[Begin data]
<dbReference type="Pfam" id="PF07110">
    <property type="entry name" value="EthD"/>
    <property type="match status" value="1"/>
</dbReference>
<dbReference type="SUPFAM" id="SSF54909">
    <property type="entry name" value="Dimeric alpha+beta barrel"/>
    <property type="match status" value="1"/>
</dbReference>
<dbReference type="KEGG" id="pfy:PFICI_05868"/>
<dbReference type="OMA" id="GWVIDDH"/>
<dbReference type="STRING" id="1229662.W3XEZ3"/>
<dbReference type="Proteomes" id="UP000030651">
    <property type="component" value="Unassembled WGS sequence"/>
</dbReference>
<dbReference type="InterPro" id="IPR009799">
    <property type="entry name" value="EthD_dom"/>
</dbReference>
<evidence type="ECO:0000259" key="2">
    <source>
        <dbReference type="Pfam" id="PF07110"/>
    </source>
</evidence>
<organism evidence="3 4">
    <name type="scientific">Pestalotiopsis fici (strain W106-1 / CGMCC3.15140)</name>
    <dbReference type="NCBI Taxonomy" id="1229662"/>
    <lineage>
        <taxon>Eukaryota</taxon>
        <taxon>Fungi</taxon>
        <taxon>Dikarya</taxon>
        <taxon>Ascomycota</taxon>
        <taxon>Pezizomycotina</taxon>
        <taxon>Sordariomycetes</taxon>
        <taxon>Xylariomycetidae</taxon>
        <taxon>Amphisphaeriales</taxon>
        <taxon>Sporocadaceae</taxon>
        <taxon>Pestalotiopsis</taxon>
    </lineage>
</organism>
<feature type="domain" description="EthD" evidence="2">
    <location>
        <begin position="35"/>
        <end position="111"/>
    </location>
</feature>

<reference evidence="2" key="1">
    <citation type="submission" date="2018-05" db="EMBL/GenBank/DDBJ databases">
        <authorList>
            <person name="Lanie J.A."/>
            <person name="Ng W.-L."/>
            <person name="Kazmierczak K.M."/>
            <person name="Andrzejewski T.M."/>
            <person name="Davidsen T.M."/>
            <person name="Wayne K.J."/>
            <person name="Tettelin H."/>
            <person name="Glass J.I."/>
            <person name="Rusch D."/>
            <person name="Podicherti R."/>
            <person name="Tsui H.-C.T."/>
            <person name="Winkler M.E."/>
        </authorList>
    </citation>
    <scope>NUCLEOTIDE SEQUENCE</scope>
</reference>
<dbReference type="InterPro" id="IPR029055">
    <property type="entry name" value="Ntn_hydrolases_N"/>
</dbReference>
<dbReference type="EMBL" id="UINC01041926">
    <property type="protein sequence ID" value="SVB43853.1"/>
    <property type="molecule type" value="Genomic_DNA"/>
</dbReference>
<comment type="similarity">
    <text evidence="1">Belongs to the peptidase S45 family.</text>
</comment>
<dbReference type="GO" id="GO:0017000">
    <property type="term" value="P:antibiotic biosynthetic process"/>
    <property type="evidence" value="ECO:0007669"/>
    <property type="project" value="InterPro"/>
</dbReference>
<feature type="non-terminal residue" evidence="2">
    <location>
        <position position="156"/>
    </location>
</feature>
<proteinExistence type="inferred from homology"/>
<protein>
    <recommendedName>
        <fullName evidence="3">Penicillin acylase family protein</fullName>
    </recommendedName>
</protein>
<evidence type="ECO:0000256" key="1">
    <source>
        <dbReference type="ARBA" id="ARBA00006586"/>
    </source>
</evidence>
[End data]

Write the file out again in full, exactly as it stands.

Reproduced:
<dbReference type="Pfam" id="PF07110">
    <property type="entry name" value="EthD"/>
    <property type="match status" value="1"/>
</dbReference>
<dbReference type="SUPFAM" id="SSF54909">
    <property type="entry name" value="Dimeric alpha+beta barrel"/>
    <property type="match status" value="1"/>
</dbReference>
<dbReference type="KEGG" id="pfy:PFICI_05868"/>
<dbReference type="OMA" id="GWVIDDH"/>
<dbReference type="STRING" id="1229662.W3XEZ3"/>
<dbReference type="Proteomes" id="UP000030651">
    <property type="component" value="Unassembled WGS sequence"/>
</dbReference>
<dbReference type="InterPro" id="IPR009799">
    <property type="entry name" value="EthD_dom"/>
</dbReference>
<evidence type="ECO:0000259" key="2">
    <source>
        <dbReference type="Pfam" id="PF07110"/>
    </source>
</evidence>
<organism evidence="3 4">
    <name type="scientific">Pestalotiopsis fici (strain W106-1 / CGMCC3.15140)</name>
    <dbReference type="NCBI Taxonomy" id="1229662"/>
    <lineage>
        <taxon>Eukaryota</taxon>
        <taxon>Fungi</taxon>
        <taxon>Dikarya</taxon>
        <taxon>Ascomycota</taxon>
        <taxon>Pezizomycotina</taxon>
        <taxon>Sordariomycetes</taxon>
        <taxon>Xylariomycetidae</taxon>
        <taxon>Amphisphaeriales</taxon>
        <taxon>Sporocadaceae</taxon>
        <taxon>Pestalotiopsis</taxon>
    </lineage>
</organism>
<feature type="domain" description="EthD" evidence="2">
    <location>
        <begin position="35"/>
        <end position="111"/>
    </location>
</feature>

<reference evidence="2" key="1">
    <citation type="submission" date="2018-05" db="EMBL/GenBank/DDBJ databases">
        <authorList>
            <person name="Lanie J.A."/>
            <person name="Ng W.-L."/>
            <person name="Kazmierczak K.M."/>
            <person name="Andrzejewski T.M."/>
            <person name="Davidsen T.M."/>
            <person name="Wayne K.J."/>
            <person name="Tettelin H."/>
            <person name="Glass J.I."/>
            <person name="Rusch D."/>
            <person name="Podicherti R."/>
            <person name="Tsui H.-C.T."/>
            <person name="Winkler M.E."/>
        </authorList>
    </citation>
    <scope>NUCLEOTIDE SEQUENCE</scope>
</reference>
<dbReference type="InterPro" id="IPR029055">
    <property type="entry name" value="Ntn_hydrolases_N"/>
</dbReference>
<dbReference type="EMBL" id="UINC01041926">
    <property type="protein sequence ID" value="SVB43853.1"/>
    <property type="molecule type" value="Genomic_DNA"/>
</dbReference>
<comment type="similarity">
    <text evidence="1">Belongs to the peptidase S45 family.</text>
</comment>
<dbReference type="GO" id="GO:0017000">
    <property type="term" value="P:antibiotic biosynthetic process"/>
    <property type="evidence" value="ECO:0007669"/>
    <property type="project" value="InterPro"/>
</dbReference>
<feature type="non-terminal residue" evidence="2">
    <location>
        <position position="156"/>
    </location>
</feature>
<proteinExistence type="inferred from homology"/>
<protein>
    <recommendedName>
        <fullName evidence="3">Penicillin acylase family protein</fullName>
    </recommendedName>
</protein>
<evidence type="ECO:0000256" key="1">
    <source>
        <dbReference type="ARBA" id="ARBA00006586"/>
    </source>
</evidence>